Families of Uvalde School Shooting Victims Sue Meta, Call of Duty 

Photo from Muhammad Asyfaul via Unsplash

Families of Uvalde School Shooting Victims Sue Meta, Call of Duty 

By Movieguide® Contributor

Families of the victims of the tragic Robb Elementary School shooting in Uvalde, Texas, are suing both Meta and Call of Duty creator Activision after the discovery that the shooter played the game and was exposed to gun ads on Instagram.

The lawsuit states that Instagram gives “an unsupervised channel to speak directly to minors, in their homes, at school, even in the middle of the night.”  

“The plaintiffs also accused the companies of ‘chewing up alienated teenage boys and spitting out mass shooters,'” Engadget reported.

“How, then, did the Uvalde Shooter—a poor and isolated teenager in a small town in Texas—set his sights on the DDM4V7 as his weapon of choice?” the complaint says, referencing the gun by its model number. “How, for that matter, did he learn what an AR-15 is and what it excels at? The answer lies in the conduct of Defendants, who knowingly exposed the Shooter to the weapon, conditioned him to see it as the solution to his problems, and trained him to use it.”

In a statement, the plaintiffs’ attorney, Josh Koskoff, added, “The truth is that the gun industry and [gunmaker] Daniel Defense didn’t act alone. They couldn’t have reached this kid but for Instagram. They couldn’t expose him to the dopamine loop of virtually killing a person. That’s what Call of Duty does.”

A spokesperson from Activision sympathized with the families but stated that many people play video games and don’t turn to real-life violence.

The “Uvalde shooting was horrendous and heartbreaking in every way,” the spokesperson said, adding that the company expresses its deepest sympathies to the families, but “millions of people around the world enjoy video games without turning to horrific acts.”

However, as Movieguide® has previously explained, violence in media often leads to violence in real life.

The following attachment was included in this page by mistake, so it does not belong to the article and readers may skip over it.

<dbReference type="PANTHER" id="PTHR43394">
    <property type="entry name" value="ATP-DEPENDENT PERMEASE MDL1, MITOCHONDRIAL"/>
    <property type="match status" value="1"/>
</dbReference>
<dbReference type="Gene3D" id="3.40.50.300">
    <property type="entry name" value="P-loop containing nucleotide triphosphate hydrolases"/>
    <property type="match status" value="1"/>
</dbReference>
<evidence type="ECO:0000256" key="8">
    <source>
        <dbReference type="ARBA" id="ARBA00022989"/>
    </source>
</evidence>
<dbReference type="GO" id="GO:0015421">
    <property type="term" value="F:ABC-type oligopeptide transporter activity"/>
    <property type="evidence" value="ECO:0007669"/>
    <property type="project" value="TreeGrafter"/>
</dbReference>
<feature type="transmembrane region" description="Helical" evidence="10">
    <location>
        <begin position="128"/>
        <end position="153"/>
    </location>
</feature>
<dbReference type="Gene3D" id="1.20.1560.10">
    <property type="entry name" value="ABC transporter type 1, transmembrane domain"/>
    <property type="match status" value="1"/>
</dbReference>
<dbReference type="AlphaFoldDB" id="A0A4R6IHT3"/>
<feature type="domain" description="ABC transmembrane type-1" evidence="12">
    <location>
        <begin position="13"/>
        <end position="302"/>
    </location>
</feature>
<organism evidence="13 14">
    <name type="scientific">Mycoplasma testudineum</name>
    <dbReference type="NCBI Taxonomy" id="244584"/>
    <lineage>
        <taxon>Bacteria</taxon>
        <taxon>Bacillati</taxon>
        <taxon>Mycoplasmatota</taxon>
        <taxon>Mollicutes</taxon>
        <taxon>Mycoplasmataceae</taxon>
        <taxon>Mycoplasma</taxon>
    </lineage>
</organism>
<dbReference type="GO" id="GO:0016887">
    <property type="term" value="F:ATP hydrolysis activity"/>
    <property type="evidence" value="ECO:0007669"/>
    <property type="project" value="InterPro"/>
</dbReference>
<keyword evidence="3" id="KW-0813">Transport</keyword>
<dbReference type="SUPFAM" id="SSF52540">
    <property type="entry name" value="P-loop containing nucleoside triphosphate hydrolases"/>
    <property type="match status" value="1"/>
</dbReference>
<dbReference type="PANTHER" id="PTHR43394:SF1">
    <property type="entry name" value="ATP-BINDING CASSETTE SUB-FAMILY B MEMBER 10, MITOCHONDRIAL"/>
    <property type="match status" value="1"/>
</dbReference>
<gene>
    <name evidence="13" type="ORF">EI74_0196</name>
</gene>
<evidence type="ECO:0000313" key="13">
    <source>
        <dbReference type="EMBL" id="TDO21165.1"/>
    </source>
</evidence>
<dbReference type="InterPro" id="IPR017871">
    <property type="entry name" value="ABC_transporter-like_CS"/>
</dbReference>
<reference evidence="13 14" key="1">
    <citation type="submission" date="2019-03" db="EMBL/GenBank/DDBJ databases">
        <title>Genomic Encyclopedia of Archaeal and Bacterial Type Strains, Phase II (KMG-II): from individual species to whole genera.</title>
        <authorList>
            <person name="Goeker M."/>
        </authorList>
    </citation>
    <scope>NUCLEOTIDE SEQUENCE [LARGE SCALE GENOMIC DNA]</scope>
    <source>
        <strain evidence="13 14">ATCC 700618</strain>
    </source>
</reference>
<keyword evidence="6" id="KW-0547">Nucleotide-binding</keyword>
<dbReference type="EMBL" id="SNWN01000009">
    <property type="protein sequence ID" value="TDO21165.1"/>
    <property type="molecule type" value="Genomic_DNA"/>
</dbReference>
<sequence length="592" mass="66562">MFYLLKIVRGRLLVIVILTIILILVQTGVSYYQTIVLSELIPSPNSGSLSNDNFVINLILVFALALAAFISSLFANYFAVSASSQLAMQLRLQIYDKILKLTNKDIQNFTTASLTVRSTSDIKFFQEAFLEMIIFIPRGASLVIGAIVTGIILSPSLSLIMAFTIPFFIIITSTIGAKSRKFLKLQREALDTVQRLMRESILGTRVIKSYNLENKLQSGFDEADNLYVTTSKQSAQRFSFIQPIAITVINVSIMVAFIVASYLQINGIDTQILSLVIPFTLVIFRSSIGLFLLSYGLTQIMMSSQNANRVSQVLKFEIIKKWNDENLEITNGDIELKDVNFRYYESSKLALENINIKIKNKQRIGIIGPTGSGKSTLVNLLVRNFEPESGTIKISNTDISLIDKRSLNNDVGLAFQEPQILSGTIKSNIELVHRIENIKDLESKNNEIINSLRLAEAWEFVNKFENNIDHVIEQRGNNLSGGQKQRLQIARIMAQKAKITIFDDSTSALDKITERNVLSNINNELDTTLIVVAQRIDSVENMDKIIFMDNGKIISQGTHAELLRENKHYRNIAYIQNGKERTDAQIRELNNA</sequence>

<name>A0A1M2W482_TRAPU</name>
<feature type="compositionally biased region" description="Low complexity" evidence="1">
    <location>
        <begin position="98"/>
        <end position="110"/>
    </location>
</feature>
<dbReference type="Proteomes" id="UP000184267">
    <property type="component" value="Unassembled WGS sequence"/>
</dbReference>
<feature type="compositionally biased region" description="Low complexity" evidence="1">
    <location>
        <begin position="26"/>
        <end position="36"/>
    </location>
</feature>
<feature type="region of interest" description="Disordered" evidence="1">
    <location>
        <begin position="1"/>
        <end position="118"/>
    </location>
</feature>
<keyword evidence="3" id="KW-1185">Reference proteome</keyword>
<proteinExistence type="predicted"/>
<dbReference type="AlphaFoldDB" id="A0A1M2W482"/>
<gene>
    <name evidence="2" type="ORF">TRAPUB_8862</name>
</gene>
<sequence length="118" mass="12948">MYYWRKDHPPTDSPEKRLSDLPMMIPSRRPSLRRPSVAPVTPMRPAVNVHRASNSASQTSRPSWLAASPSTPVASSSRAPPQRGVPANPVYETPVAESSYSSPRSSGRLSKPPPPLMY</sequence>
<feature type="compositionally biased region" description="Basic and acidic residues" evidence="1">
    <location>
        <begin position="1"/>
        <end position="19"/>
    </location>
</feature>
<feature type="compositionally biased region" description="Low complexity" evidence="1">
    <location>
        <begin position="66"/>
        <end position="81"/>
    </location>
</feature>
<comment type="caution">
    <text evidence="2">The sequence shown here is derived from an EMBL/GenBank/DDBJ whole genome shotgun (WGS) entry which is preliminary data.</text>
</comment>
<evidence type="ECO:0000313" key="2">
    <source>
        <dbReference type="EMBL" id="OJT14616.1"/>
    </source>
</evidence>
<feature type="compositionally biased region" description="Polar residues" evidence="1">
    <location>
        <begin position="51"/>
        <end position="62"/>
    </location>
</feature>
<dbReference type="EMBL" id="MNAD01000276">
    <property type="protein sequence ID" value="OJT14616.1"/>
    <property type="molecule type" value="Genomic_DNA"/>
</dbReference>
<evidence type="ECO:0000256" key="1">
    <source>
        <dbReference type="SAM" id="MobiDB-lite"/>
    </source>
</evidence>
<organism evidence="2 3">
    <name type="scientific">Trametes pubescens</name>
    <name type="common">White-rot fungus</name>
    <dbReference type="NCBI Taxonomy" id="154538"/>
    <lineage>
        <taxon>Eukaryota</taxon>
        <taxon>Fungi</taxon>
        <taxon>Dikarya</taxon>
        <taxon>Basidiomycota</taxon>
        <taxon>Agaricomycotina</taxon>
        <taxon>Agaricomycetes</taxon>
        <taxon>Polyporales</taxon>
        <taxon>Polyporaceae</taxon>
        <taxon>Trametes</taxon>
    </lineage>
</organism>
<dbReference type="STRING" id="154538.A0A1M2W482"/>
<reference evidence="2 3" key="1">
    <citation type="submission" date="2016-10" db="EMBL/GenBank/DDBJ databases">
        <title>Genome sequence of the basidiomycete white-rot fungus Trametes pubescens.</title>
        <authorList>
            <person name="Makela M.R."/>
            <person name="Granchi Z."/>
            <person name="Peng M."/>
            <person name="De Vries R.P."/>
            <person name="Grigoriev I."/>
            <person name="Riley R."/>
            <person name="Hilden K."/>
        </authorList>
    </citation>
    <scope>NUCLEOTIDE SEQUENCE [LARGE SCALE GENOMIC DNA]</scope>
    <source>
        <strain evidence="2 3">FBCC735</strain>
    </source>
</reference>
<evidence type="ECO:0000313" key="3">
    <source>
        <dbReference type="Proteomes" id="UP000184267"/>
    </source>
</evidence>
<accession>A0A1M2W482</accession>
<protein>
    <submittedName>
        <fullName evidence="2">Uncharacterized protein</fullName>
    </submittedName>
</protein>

“Decades worth of media research reveals, however, how violence in the mass media product influences mental health and actions…additional research shows that when children and teens consume violence in mass media, they are more likely to misbehave and seek out violence,” Movieguide® said.

Movieguide® previously reported on comedian Bill Maher’s perspective on how violent entertainment breeds actual violent acts:

Comedian Bill Maher delivered a stinging rebuke to Hollywood last week on his show REAL TIME for the entertainment industry’s influence on gun violence despite frequent cries to “do something.”

“When liberals scream, ‘Do something!’ after a mass shooting, why aren’t we also dealing with the fact that the average American kid sees 200,000 acts of violence on screens before the age of 18 and that, according to the FBI, one of the warning signs of a potential school shooter is ‘a fascination with violence-filled entertainment?’” questioned Maher.

Movieguide® frequently discusses the detrimental effects entertainment violence has on children. “The power of modeling, practice and reinforcement in human learning predict that media violence increases the likelihood of real-life violence,” Dr. Baehr writes in The Media-Wise Family.

Maher notes Hollywood’s woke agenda, citing intimacy coordinators, sensitivity readers and Disney’s stance against the “Don’t Say Gay” law in Florida as examples. “But when it comes to the unbridled romanticization of gun violence, crickets,” Maher states. “Weird. The only thing we don’t call a trigger is the one that actually has a trigger.”

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